What to Watch Verdict
There just isn’t enough here to recommend 'Infinite' as more than background noise for a lazy afternoon.
♾ Some fun car chases.
♾ Jason Mantzoukas steals the show.
♾ Derivative and boilerplate to a fault.
♾ These characters barely have a single personality between them.
♾ The action feels like it's on autopilot.
There is the nugget of an interesting idea at the core of director Antoine Fuqua’s and writers Ian Shorr and Todd Stein’s Infinite, the first major original film release on Paramount+. If reincarnation is real, then what are the limits of human potential if select individuals are capable of remembering the events, experiences, and learned skills and aptitudes of their past lives? There’s a vast playground of possibilities to explore in that premise, seemingly endless permutations of what makes individual identity unique, let alone the potential shenanigans that could occur in action set pieces as actors shift between any number of advanced martial arts and technical knowhow. But the sad truth of Infinite is that its premise could have been just about any number of boilerplate excuses to get a team of mercenaries together for a good-guys, bad-guys showdown, and there just isn’t enough here to recommend the film as more than background noise for a lazy afternoon.
Our protagonist is Evan McCauley (Mark Wahlberg, who would feel miscast if the rest of the film didn’t reflect his blandness like a mirror), a man diagnosed with schizophrenia due to his persistent flashbacks to past lives. If it weren’t for an opening monologue laying out the central conflict, the first act of this film would be nothing but a confusing mess of car chases — admittedly pretty fun car chases – punctuated by Wahlberg tripping balls as his past memories overwhelm his perceptions. The long and short of it is, people who are able to reincarnate are called Infinites. There’s one named Bathurst (Chiwetel Ejiofor) who leads a faction called the Nihilists, a personality-less assortment of SWAT goons whose goal is to wipe out all life on Earth. Evan is intercepted by Tammy (Sophie Cookson), a member of the Believers, a group whose goal is, um, not-genocide, I guess. Though Infinites should be able to remember their past lives entirely, various factors, including mistreatments for his non-existent schizophrenia, prevent Evan from remembering where his past life hid a McGuffin that Bathurst needs to reach his villainous goals.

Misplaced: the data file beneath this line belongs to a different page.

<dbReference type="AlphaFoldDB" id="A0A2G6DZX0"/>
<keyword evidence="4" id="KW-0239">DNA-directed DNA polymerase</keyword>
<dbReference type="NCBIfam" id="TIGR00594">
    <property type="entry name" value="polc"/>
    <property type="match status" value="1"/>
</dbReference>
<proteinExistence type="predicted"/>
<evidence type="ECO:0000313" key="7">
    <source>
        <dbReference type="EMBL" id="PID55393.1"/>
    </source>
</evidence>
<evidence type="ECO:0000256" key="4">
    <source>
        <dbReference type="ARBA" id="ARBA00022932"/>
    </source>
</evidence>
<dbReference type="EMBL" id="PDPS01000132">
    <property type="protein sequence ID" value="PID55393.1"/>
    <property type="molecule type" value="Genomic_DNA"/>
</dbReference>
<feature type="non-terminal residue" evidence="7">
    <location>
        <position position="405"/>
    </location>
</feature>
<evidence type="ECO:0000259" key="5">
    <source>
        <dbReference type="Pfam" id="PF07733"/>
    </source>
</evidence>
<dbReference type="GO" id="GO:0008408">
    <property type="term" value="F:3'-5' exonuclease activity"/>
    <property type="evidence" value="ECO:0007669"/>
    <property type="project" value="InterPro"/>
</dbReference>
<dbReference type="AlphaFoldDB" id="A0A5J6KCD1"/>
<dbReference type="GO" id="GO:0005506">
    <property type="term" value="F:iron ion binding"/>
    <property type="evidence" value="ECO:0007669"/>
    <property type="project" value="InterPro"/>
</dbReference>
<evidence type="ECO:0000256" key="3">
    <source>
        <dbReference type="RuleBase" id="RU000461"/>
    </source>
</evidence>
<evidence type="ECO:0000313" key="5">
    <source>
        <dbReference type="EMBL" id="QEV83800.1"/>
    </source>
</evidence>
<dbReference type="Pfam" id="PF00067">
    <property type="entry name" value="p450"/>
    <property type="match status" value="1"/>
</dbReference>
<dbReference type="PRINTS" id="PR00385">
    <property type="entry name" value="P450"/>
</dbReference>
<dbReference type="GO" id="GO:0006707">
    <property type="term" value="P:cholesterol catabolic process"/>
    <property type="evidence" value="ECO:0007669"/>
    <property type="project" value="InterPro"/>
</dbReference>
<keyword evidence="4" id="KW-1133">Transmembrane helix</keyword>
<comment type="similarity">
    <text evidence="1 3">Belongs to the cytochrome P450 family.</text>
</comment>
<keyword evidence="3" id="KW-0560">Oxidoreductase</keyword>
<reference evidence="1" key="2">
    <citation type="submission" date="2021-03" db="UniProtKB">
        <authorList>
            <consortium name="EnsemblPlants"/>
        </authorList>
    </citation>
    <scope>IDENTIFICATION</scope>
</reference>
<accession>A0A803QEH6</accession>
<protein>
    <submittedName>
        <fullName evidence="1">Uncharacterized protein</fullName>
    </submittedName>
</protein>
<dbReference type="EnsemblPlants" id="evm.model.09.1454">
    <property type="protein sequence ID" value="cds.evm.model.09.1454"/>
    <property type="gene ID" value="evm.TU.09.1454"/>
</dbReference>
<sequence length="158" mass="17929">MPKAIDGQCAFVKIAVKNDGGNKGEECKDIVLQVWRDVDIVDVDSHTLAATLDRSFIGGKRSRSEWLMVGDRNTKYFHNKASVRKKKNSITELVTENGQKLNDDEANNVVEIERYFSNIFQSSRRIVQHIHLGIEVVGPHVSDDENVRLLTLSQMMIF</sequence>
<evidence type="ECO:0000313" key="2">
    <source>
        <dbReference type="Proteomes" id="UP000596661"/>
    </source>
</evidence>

If you gave Mr. Ejiofor a snake-shaped helmet, this plot would fit right at home in a G.I. Joe movie, but Infinite has almost no self-awareness of how arch its character motivations are or what it could do to have any fun with its premise. The filmmakers seem bored with the conceit of their own film, merely using it as a vehicle to stage shootouts and car stunts with cardboard cutout characters who have no persona beyond their plot utility. Toby Jones, Liz Carr, and Jóhannes Haukur Jóhannesson are all wasted as exposition machines, as any attempt to make the Believers’ personalities clash falls flat because it’s difficult to even remember their names for how underdeveloped they are, and their perpetual hackneyed aphorisms are substitutes for neither snark nor wit. The sole exception to this is the second-act emergence of Jason Mantzoukas, who brings his usual charm and charisma to a role that the movie oddly doesn’t seem to want us to like despite being the most lively and human piece of characterization available.
The unearned self-seriousness might not drag everything down so much if the action weren’t so rote. The frenetic energy of the film’s early car chases just isn’t sustained as the action pits faceless goons against defensive explosions and swift driving. It’s action on autopilot, an exploitation of a toolbox honed over Fuqua’s prolific career that doesn’t have any creativity or energy behind it, especially when the action is enhanced by obvious computer effects. The one piece of novelty shamelessly turns Mark Wahlberg into a bargain bin Neo from The Matrix, as Evan is somehow able to psychically manipulate energies — or something — in order to not get thrown off a moving plane. And does that power become at all relevant after that moment? Nah, but you do get to see Wahlberg clumsily swing a katana around while continually bumping into the walls of the plane’s interior. What joy.
Infinite is not an incompetently made film, and it certainly passes the time without feeling like a chore or an offense to the sensibilities. However, there simply isn’t any identifiable passion behind it, no spark of visual creativity, philosophical intent, or, Gods forbid, fun. It’s just a derivative action movie that doesn’t understand, or even seem to care, that being derivative isn’t a license to not give a damn about delivering on its potential.
Infinite is now available on Paramount+.
Leigh Monson has been a professional film critic and writer for six years, with bylines at Birth.Movies.Death., SlashFilm and Polygon. Attorney by day, cinephile by night and delicious snack by mid-afternoon, Leigh loves queer cinema and deconstructing genre tropes. If you like insights into recent films and love stupid puns, you can follow them on Twitter.
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